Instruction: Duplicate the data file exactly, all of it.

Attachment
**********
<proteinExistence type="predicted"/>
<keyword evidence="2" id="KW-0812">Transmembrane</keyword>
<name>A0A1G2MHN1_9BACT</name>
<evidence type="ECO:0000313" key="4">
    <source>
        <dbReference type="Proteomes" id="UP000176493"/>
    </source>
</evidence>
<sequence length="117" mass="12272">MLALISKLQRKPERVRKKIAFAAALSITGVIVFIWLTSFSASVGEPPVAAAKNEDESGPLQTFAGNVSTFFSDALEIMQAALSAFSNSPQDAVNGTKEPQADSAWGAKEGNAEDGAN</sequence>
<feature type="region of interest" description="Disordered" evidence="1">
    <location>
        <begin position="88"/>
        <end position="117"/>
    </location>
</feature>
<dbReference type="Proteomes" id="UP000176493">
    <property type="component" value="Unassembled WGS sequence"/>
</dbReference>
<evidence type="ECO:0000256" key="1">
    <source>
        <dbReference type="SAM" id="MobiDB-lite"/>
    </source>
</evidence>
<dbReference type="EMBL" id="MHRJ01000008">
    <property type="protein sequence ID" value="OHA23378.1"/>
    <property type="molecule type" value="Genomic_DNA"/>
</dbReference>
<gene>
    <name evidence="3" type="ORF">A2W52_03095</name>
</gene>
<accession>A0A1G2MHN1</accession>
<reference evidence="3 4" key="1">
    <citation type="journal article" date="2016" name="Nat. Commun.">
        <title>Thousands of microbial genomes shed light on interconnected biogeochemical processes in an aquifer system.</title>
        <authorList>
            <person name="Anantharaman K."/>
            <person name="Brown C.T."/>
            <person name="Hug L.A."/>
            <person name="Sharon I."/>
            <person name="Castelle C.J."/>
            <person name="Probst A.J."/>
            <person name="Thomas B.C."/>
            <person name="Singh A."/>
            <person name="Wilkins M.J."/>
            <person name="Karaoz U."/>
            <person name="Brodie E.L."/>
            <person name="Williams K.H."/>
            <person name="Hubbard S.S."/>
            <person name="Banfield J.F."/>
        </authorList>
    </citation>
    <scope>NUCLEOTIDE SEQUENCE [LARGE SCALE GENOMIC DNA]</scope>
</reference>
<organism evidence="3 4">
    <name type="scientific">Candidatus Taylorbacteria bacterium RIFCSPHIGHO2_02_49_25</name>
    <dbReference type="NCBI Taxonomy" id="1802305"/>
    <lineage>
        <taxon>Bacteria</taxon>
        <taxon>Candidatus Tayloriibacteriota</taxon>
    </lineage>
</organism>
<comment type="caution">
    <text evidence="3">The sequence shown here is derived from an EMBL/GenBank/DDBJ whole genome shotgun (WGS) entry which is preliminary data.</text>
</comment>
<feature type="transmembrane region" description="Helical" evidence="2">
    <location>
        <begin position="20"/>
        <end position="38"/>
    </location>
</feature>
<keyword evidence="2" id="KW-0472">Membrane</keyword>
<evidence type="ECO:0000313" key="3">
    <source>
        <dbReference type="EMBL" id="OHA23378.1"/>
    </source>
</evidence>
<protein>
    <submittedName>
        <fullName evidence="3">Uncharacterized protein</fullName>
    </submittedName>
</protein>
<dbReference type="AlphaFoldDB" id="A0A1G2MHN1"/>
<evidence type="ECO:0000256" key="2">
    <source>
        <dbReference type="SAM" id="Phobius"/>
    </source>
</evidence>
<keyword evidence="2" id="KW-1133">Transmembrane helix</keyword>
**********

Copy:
<proteinExistence type="predicted"/>
<keyword evidence="2" id="KW-0812">Transmembrane</keyword>
<name>A0A1G2MHN1_9BACT</name>
<evidence type="ECO:0000313" key="4">
    <source>
        <dbReference type="Proteomes" id="UP000176493"/>
    </source>
</evidence>
<sequence length="117" mass="12272">MLALISKLQRKPERVRKKIAFAAALSITGVIVFIWLTSFSASVGEPPVAAAKNEDESGPLQTFAGNVSTFFSDALEIMQAALSAFSNSPQDAVNGTKEPQADSAWGAKEGNAEDGAN</sequence>
<feature type="region of interest" description="Disordered" evidence="1">
    <location>
        <begin position="88"/>
        <end position="117"/>
    </location>
</feature>
<dbReference type="Proteomes" id="UP000176493">
    <property type="component" value="Unassembled WGS sequence"/>
</dbReference>
<evidence type="ECO:0000256" key="1">
    <source>
        <dbReference type="SAM" id="MobiDB-lite"/>
    </source>
</evidence>
<dbReference type="EMBL" id="MHRJ01000008">
    <property type="protein sequence ID" value="OHA23378.1"/>
    <property type="molecule type" value="Genomic_DNA"/>
</dbReference>
<gene>
    <name evidence="3" type="ORF">A2W52_03095</name>
</gene>
<accession>A0A1G2MHN1</accession>
<reference evidence="3 4" key="1">
    <citation type="journal article" date="2016" name="Nat. Commun.">
        <title>Thousands of microbial genomes shed light on interconnected biogeochemical processes in an aquifer system.</title>
        <authorList>
            <person name="Anantharaman K."/>
            <person name="Brown C.T."/>
            <person name="Hug L.A."/>
            <person name="Sharon I."/>
            <person name="Castelle C.J."/>
            <person name="Probst A.J."/>
            <person name="Thomas B.C."/>
            <person name="Singh A."/>
            <person name="Wilkins M.J."/>
            <person name="Karaoz U."/>
            <person name="Brodie E.L."/>
            <person name="Williams K.H."/>
            <person name="Hubbard S.S."/>
            <person name="Banfield J.F."/>
        </authorList>
    </citation>
    <scope>NUCLEOTIDE SEQUENCE [LARGE SCALE GENOMIC DNA]</scope>
</reference>
<organism evidence="3 4">
    <name type="scientific">Candidatus Taylorbacteria bacterium RIFCSPHIGHO2_02_49_25</name>
    <dbReference type="NCBI Taxonomy" id="1802305"/>
    <lineage>
        <taxon>Bacteria</taxon>
        <taxon>Candidatus Tayloriibacteriota</taxon>
    </lineage>
</organism>
<comment type="caution">
    <text evidence="3">The sequence shown here is derived from an EMBL/GenBank/DDBJ whole genome shotgun (WGS) entry which is preliminary data.</text>
</comment>
<feature type="transmembrane region" description="Helical" evidence="2">
    <location>
        <begin position="20"/>
        <end position="38"/>
    </location>
</feature>
<keyword evidence="2" id="KW-0472">Membrane</keyword>
<evidence type="ECO:0000313" key="3">
    <source>
        <dbReference type="EMBL" id="OHA23378.1"/>
    </source>
</evidence>
<protein>
    <submittedName>
        <fullName evidence="3">Uncharacterized protein</fullName>
    </submittedName>
</protein>
<dbReference type="AlphaFoldDB" id="A0A1G2MHN1"/>
<evidence type="ECO:0000256" key="2">
    <source>
        <dbReference type="SAM" id="Phobius"/>
    </source>
</evidence>
<keyword evidence="2" id="KW-1133">Transmembrane helix</keyword>